Benchmarks used here such as Anvil's Storage Utilities, AS SSD, CrystalDiskMark are testing with Incompressible data, unless explicitly stated by the benchmark application itself, which some SSD drive controllers may or may not struggle with. That is why on occasion you sometimes see disparity between numbers that are in ATTO Disk Benchmark to ones from other benchmarks. If the numbers are drastically different, you can draw the simple conclusion that the particular SSD drive controller suffers when reading/writing incompressible data and or suffers when reading/writing compressible data. This indicates a strength or weakness of a particular SSD should it become apparent.
Performance Benchmarks - The Results
By the time I had finished testing the Crucial MX300 750GB SSD , I had written over 1000 GB total host writes according to CrystalDiskInfo in just 19 power on hours and 21 power on count times.
With the help of Crucial Storage Executive software I was able to update to the latest firmware before any testing was run. The latest firmware at the time of this review is M0CR040.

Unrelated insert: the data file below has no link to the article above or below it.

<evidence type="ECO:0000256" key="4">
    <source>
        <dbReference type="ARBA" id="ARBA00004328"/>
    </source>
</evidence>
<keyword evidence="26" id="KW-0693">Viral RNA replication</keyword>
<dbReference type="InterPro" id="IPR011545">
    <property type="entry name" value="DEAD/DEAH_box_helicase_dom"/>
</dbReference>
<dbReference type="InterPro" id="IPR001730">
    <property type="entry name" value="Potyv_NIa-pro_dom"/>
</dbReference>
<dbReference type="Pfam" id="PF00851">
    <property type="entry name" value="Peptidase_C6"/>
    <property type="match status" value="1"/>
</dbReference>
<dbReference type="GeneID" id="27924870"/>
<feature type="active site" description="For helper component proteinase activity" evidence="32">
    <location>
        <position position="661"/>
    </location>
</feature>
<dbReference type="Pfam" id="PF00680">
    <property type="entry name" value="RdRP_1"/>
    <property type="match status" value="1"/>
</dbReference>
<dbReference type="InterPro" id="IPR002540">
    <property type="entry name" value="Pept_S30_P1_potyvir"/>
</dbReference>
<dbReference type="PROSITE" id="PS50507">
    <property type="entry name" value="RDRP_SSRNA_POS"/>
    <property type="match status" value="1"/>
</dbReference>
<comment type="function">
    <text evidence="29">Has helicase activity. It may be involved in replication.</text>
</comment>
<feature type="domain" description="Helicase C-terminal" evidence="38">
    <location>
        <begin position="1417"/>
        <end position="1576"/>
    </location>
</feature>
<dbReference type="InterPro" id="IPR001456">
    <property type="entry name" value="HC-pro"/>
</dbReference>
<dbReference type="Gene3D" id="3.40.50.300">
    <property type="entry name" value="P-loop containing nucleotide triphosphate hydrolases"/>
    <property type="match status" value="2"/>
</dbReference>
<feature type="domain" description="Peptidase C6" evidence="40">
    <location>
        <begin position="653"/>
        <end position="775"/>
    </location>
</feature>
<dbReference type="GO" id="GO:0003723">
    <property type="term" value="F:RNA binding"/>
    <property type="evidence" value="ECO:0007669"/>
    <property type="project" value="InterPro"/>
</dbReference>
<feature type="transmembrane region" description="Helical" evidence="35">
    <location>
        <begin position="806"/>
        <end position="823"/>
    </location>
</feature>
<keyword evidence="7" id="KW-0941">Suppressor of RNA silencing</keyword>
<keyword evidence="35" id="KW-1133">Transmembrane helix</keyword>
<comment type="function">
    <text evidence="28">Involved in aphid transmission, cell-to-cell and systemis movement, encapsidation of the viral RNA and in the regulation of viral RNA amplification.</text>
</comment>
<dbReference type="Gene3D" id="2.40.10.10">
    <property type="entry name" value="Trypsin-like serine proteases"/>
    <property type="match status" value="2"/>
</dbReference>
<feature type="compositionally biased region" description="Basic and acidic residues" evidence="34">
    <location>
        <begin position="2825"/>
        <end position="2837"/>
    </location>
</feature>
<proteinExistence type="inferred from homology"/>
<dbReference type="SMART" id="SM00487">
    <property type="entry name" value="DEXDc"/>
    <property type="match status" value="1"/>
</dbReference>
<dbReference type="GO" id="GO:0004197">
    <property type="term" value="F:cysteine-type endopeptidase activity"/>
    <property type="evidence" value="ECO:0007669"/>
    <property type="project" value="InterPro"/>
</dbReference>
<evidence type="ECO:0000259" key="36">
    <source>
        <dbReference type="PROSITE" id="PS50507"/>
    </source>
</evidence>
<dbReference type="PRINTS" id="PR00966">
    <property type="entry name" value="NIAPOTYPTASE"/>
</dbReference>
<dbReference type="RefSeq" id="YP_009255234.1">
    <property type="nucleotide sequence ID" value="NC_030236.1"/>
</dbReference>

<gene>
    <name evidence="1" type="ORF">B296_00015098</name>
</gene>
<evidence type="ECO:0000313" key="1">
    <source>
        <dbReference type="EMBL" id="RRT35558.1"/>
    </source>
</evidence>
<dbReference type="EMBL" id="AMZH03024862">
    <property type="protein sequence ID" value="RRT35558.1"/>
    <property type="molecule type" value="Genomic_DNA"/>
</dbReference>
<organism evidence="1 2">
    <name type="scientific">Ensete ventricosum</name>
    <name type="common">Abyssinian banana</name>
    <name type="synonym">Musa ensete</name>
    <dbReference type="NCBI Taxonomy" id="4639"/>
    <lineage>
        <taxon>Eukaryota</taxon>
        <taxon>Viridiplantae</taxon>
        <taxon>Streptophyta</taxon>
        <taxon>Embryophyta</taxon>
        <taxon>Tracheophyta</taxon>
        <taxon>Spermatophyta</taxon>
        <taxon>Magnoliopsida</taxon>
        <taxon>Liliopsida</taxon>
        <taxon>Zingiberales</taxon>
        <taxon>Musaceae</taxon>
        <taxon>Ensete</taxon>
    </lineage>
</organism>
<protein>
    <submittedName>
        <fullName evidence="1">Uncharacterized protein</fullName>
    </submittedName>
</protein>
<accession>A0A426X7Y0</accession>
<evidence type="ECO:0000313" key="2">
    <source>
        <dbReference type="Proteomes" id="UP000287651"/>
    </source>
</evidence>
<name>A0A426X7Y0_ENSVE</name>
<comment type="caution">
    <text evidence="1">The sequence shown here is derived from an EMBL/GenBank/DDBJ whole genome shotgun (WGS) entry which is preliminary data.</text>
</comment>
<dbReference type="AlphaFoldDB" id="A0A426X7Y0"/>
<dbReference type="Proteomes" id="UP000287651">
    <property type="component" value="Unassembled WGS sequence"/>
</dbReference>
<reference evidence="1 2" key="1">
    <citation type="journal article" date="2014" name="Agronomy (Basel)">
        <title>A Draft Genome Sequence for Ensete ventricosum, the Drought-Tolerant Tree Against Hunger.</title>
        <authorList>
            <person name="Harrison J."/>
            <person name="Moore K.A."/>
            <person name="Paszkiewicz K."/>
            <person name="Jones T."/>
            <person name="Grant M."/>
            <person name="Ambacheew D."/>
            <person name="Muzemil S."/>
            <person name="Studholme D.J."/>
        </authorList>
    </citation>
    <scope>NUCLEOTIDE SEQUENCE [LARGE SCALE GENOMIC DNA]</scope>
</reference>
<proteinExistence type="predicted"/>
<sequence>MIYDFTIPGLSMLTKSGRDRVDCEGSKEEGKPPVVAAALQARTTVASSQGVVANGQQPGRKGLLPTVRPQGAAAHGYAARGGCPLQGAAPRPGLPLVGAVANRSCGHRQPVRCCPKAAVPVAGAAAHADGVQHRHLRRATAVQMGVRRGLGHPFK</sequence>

A brand new primary drive installation of Windows 7 Professional SP1 was made to the MX300 before any testing was run.
For this review I will present results in three states, the first being out of the box brand new with the Momentum Cache feature being disabled (likely the way most people will have run the SSD), second with the Momentum Cache feature being enabled through Crucial Storage Executive software, and lastly with the MX300 SSD being 81% filled with data to see if there's any changes to its performance compared to a relatively empty drive.
Without Momentum Cache
With Momentum Cache
81% Filled Drive
In short, the Marvell powered Crucial MX300 750GB SSD with Micron's 3D NAND is the fastest SSD we've ever tested reaching performance levels generally above, or at least close to, the SLC NAND based SandForce SSD for Enterprise use we reviewed a while back from KingFast across the majority of benchmarks run, and without the noticeable performance gap/drop when dealing with incompressible and compressible data with MLC based drives. Access times were better overall as well as having and maintaining higher average speeds for extended periods. The Crucial MX300 750GB SSD is virtually identical in terms of performance dealing between incompressible and compressible data types and that is absolutely fantastic news for the consumer. Likewise, the performance between read performance and write performance are generally closely matched and that is great to see.